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Bulletin of the World Health Organization

Print version ISSN 0042-9686

Bull World Health Organ vol.85 n.1 Genebra Jan. 2007

http://dx.doi.org/10.1590/S0042-96862007000100001 

In this month's Bulletin

 

 

Leprosy lives on (2)

Now that many people think that leprosy has been eliminated, neither funding bodies nor researchers are focusing on the disease. The main leprosy journal of the past 70 years, the International Journal of Leprosy, published its last issue two years ago. Yet cases continue and the disease's sources and modes of infection transmission are not well understood. Paul E M Fine argues that leprosy will not disappear soon and that leprosy research and specialist clinical expertise are still needed.

 


 

News (3–8)

Jane Parry reports from Hong Kong SAR on a global effort to prepare for a human flu pandemic 10 years after the first avian flu outbreak. Paul Garwood reports from Pakistan on how countries face the dilemma over how to increase the supply of transplant organs in an ethical and humane manner. WHO's Dr David Heymann and Dr Bruce Aylward discuss the end of polio in this month's interviews.

 


 

Birth outcome risk factors (9–18)

Deborah Watson-Jones et al. studied 1688 women attending an antenatal clinic in the Tanzanian city of Mwanza from 1997 to 2000 to examine the effectiveness of antenatal screening and treatment of syphilis and other reproductive-tract infections. Maternal malaria and anaemia continue to be significant causes of adverse birth outcomes in sub-Saharan Africa.

 


 

Injuries in Europe (27–34)

Comprehensive assessment of the burden of injury is essential for health-policy development and targeting risk groups. Suzanne Polinder et al. assessed the burden of injury in six European nations, finding that Austria has the largest burden among the countries and that males aged 15–24 faced the highest injury burden due to premature mortality and disability in all six countries.

 


 

HIV patterns in Viet Nam (35–41)

Nguyen Anh Tuan et al. studied patterns and determinants of HIV prevalence and risk-behaviour characteristics among female sex workers, injecting drug users, unmarried men and different categories of mobile groups in four border provinces of Viet Nam. They found that the strongest determinants of HIV infection among the sex workers were inconsistent condom use, history of injecting drug use and mobility. Among injecting drug users, the strongest determinants of HIV infection were sharing injection equipment and having sex with non-regular partners.

 


 

Many children untreated for diarrhoea (42–48)

Birger C Forsberg et al. sought to find out whether diarrhoea management had improved from 1986 to 2003, a period over which significant efforts were made to promote effective case management in children. The authors document diarrhoea case management in low- and middle-income countries using data from Demographic and Health Surveys, finding that many children do not receive proper treatment and that case management fell short of WHO and UNICEF targets set more than a decade ago.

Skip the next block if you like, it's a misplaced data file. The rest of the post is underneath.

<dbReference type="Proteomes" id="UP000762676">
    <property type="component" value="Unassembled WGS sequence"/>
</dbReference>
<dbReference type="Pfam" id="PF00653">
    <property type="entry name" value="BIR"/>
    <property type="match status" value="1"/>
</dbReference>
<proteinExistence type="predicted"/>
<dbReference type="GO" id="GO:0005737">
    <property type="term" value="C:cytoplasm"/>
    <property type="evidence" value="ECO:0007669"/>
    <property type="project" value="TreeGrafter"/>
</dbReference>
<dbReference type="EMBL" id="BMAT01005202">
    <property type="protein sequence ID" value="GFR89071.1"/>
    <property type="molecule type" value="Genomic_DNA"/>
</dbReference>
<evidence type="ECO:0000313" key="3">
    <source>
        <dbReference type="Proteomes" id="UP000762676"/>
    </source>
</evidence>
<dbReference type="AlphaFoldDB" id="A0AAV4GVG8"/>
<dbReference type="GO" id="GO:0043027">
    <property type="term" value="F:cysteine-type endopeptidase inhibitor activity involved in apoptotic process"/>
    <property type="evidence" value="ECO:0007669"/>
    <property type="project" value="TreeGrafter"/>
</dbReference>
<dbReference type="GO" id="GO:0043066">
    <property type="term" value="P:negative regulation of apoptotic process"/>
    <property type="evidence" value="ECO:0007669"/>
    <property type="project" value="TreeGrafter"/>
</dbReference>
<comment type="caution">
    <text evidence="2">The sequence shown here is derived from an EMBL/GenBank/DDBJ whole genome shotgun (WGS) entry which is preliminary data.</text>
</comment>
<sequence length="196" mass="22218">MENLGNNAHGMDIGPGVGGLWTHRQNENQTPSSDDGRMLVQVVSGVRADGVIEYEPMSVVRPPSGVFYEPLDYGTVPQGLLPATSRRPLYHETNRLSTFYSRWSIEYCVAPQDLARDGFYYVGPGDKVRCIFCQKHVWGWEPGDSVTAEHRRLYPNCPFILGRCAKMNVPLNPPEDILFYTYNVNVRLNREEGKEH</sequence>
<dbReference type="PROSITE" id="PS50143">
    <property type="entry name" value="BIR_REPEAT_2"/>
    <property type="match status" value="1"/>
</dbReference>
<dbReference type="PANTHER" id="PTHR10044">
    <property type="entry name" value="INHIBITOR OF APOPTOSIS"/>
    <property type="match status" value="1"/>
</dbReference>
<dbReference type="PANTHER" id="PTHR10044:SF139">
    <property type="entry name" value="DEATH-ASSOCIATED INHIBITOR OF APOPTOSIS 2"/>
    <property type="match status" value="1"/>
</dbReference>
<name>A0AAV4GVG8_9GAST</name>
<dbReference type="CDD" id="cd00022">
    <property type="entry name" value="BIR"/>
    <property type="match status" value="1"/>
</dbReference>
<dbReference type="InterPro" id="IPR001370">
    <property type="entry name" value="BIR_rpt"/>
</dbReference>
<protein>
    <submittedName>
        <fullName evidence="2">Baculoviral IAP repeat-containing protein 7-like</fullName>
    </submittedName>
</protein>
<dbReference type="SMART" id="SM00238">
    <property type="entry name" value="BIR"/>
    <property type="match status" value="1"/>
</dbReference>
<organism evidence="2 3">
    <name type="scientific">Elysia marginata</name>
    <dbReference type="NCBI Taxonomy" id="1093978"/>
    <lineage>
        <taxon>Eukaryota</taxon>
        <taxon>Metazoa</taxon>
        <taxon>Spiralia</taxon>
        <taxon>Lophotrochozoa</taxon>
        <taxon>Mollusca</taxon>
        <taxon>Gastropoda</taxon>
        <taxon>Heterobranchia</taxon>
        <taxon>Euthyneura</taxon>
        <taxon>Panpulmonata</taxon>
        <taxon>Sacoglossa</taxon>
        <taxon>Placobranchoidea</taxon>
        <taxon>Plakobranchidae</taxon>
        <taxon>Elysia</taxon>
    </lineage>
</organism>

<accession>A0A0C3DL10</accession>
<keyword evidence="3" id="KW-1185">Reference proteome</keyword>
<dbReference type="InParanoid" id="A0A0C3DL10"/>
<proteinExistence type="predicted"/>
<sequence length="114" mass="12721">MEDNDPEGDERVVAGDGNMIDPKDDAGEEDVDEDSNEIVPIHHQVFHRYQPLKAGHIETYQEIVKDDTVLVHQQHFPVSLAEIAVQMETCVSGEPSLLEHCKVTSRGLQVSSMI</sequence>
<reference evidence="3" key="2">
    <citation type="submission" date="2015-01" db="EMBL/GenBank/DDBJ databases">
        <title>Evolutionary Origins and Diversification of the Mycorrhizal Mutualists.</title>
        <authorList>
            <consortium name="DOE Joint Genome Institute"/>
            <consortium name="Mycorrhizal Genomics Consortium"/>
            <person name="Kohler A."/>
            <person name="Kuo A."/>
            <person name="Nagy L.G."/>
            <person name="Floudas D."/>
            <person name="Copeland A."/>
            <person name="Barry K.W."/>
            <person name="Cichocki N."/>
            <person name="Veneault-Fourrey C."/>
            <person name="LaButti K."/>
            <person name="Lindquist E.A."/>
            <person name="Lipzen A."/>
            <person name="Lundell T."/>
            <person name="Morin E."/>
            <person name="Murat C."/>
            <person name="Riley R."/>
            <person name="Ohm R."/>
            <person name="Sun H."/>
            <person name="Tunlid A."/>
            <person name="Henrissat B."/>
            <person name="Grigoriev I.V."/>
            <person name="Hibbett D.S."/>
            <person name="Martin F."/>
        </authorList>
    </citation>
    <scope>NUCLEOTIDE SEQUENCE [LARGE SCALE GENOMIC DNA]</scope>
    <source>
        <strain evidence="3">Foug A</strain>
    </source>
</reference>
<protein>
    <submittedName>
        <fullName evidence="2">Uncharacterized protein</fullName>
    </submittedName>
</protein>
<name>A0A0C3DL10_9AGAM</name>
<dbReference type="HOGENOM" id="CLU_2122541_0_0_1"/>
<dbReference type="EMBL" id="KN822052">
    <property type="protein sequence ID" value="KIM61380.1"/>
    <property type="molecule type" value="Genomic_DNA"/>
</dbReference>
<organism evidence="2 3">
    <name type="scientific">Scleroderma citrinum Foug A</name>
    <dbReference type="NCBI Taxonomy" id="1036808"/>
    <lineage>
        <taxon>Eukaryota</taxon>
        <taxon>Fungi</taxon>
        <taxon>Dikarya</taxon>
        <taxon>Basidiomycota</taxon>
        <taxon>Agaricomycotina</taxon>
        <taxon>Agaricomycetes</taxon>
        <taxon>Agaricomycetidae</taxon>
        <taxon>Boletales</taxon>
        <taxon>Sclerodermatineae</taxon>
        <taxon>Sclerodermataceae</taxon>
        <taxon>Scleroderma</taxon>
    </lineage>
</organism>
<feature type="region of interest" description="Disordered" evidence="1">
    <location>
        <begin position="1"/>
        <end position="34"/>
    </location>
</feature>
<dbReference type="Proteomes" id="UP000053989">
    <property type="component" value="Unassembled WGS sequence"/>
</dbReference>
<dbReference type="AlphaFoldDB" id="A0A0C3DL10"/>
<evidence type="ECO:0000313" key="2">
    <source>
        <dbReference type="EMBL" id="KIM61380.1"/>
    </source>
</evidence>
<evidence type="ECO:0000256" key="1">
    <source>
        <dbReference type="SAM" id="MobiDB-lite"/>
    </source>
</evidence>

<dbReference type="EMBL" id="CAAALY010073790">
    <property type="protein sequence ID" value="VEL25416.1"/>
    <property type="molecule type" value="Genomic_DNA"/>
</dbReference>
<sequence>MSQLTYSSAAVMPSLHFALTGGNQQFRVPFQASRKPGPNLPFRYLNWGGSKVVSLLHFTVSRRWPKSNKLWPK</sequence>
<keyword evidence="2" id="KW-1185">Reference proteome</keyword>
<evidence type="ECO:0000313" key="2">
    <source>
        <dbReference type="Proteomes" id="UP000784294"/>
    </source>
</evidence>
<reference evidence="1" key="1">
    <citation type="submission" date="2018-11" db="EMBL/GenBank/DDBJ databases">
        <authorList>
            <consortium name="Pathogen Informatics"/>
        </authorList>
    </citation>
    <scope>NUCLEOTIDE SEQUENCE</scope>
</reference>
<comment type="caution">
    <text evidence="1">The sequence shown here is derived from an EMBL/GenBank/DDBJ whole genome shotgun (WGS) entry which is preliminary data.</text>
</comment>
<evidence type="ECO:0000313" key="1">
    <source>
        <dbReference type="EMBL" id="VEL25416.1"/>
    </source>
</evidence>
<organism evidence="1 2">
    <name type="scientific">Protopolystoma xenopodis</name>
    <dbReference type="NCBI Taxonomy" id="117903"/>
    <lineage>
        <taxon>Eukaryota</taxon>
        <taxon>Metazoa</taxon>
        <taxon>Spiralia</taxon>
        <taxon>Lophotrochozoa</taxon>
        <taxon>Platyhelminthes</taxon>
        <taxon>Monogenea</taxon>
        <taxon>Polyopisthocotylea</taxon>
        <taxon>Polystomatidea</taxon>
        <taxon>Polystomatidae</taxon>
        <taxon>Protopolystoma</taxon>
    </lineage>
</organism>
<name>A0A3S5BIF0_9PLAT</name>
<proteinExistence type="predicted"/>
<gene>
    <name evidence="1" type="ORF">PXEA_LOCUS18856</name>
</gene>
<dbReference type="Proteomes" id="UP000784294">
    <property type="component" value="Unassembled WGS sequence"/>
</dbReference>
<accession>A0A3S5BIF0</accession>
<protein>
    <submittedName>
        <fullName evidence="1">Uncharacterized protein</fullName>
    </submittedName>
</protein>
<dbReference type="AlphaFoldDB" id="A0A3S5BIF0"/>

Trade and public health (49–56)

In their study, Gabriela Costa Chaves & Maria Auxiliadora Oliveira propose a way to measure the degree to which patent legislation is sensitive to public health needs. They analysed patent legislation established after the World Trade Organization's Trade-Related Aspects of Intellectual Property Rights (TRIPS) Agreement, which entered into force in 1996. This agreement requires WTO members to grant intellectual property protection in technological fields, including patents for pharmaceutical products.

 


 

HPV vaccine access (57–63)

A human papillomavirus (HPV) vaccine was licensed recently, and another will be licensed soon. Amy E Pollack et al. discuss the challenge facing public health authorities in determining at what age girls or young women should have access to HPV vaccines. The authors argue that although the vaccine may ultimately be indicated for both males and females, young girls, or girls and women aged 9–25 years, should be the initial candidates for vaccination.

 


 

Fingerprinting trial participants (64–67)

The possibility that trial participants could be misidentified has haunted researchers since randomized controlled trials began. However, identity verification has been revolutionized over the last decade as fingerprint scanners and computer memory have become portable and affordable. The SonLa Study Group describes how this technology was applied in a cholera vaccine trial in Viet Nam, and argue that fingerprint recognition should become the standard technology for identification of participants in field trials.

 


 

Promoting confidential enquiries (68–69)

Julia Hussein writes that confidential enquiries into maternal deaths provide useful lessons, and proposes their expansion in developing countries, where maternal mortality is highest. She also suggests adapting the traditional confidential enquiry process by including assessments of favourable and adverse factors, strengthening availability of information on community-related factors and increasing knowledge on resources needed for effective confidential enquiries.